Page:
He said before winding up the 2016 Supply Bill for his ministry: “Match-fixing has been shackling national football since several years ago. But continuous effort is being carried out by the FA of Malaysia, Malaysian Anti-Corruption Commission and the Royal Malaysian Police with the ministry to combat the scourge.”
What is puzzling is that the national team gets a drubbing in one game and loses the very next game with a decent score. A team cannot go bad overnight or bounce back with creditable results in another. Inconsistency arouses suspicions of what is going on with the team.
During the June Sea Games in Singapore, a bookie was arrested, charged and convicted for bribing a Timor Leste official to arrange for his team to lose to Malaysia.
Whether FA of Malaysia saw the need to pursue the matter on the Malaysian side is a mystery.
How much is being done in Malaysia to combat match-fixing?
Since the 1994 football bribery scandal, in which 126 players were questioned over corruption, 21 players and coaches were sacked and 58 players were suspended, many other cases have surfaced.
In Perlis in 2012, players admitted to having a contract with a bookmaker to lose matches, and in the same year, FAM suspended 18 youth players and banned a coach for life for match-fixing.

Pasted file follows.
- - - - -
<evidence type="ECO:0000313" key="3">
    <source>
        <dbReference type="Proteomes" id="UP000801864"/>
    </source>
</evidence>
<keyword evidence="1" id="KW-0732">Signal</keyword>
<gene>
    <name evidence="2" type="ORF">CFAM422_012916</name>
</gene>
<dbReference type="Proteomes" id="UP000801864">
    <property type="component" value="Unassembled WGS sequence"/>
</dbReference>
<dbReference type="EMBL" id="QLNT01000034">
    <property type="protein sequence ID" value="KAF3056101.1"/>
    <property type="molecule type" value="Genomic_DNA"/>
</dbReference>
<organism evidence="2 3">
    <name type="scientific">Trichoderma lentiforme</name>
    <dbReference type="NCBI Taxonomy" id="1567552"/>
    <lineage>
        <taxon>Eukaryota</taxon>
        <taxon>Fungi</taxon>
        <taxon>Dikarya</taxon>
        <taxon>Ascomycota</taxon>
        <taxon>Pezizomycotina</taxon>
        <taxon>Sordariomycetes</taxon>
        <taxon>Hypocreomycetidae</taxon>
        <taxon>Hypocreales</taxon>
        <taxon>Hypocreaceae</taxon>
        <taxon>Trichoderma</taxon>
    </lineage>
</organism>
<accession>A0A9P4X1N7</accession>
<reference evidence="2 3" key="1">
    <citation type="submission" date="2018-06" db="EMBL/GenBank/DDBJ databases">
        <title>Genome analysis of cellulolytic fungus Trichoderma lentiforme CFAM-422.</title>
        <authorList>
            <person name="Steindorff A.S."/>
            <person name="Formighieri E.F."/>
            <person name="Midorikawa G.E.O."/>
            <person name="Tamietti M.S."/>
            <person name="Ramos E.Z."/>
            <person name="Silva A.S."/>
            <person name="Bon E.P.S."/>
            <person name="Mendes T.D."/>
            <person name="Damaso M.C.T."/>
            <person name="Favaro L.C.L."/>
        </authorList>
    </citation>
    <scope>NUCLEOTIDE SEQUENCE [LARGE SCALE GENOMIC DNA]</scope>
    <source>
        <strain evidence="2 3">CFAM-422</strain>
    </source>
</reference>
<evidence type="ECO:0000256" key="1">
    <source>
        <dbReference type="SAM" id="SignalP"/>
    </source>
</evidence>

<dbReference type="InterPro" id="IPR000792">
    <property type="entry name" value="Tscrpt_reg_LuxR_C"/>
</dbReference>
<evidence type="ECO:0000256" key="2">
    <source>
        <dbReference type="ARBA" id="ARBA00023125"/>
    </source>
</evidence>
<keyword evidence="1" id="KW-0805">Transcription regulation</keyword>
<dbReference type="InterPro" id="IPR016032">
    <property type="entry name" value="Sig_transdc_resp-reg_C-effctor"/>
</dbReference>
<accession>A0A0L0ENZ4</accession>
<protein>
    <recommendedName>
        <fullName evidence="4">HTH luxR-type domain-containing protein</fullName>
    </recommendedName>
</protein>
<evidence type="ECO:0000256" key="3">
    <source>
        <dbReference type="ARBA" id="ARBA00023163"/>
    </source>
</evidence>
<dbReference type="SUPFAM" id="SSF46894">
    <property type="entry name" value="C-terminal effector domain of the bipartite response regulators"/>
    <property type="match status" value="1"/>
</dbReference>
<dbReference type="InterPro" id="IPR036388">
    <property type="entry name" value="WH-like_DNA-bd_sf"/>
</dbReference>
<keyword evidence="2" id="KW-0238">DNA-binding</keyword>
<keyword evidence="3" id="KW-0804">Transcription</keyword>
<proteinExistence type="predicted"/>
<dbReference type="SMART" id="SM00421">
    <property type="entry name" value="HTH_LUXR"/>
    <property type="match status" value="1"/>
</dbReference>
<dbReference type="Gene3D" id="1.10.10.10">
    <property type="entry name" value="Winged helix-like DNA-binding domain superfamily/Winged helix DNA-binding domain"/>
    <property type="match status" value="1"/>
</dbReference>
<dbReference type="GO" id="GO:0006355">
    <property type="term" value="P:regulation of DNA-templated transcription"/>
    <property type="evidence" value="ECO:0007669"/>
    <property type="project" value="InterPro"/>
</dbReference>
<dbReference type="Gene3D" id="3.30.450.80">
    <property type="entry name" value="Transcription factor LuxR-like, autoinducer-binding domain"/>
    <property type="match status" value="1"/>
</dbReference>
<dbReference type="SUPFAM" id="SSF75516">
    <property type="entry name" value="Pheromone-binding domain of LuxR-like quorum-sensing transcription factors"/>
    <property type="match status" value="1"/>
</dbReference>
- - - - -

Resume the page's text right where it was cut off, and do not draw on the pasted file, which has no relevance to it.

Kuala Lumpur FA were also in the middle of controversy of engaging a sponsor who was suspected of being involved in match-fixing and several players were implicated two years ago.
More recently, the Football Association of Penang (FAP) lodged an official complaint to the FAM integrity committee over the nature of T-Team’s 7-0 Premier League victory over basement club SPA Putrajaya in Kuala Terengganu.
FAM secretary-general Datuk Hamidin Mohd Amin defends the role of the national body in combating match-fixing by the fact that they have already set up the Integrity Committee since 2010 and had made it compulsory for every affiliate to set up such a committee in their respective states in 2013.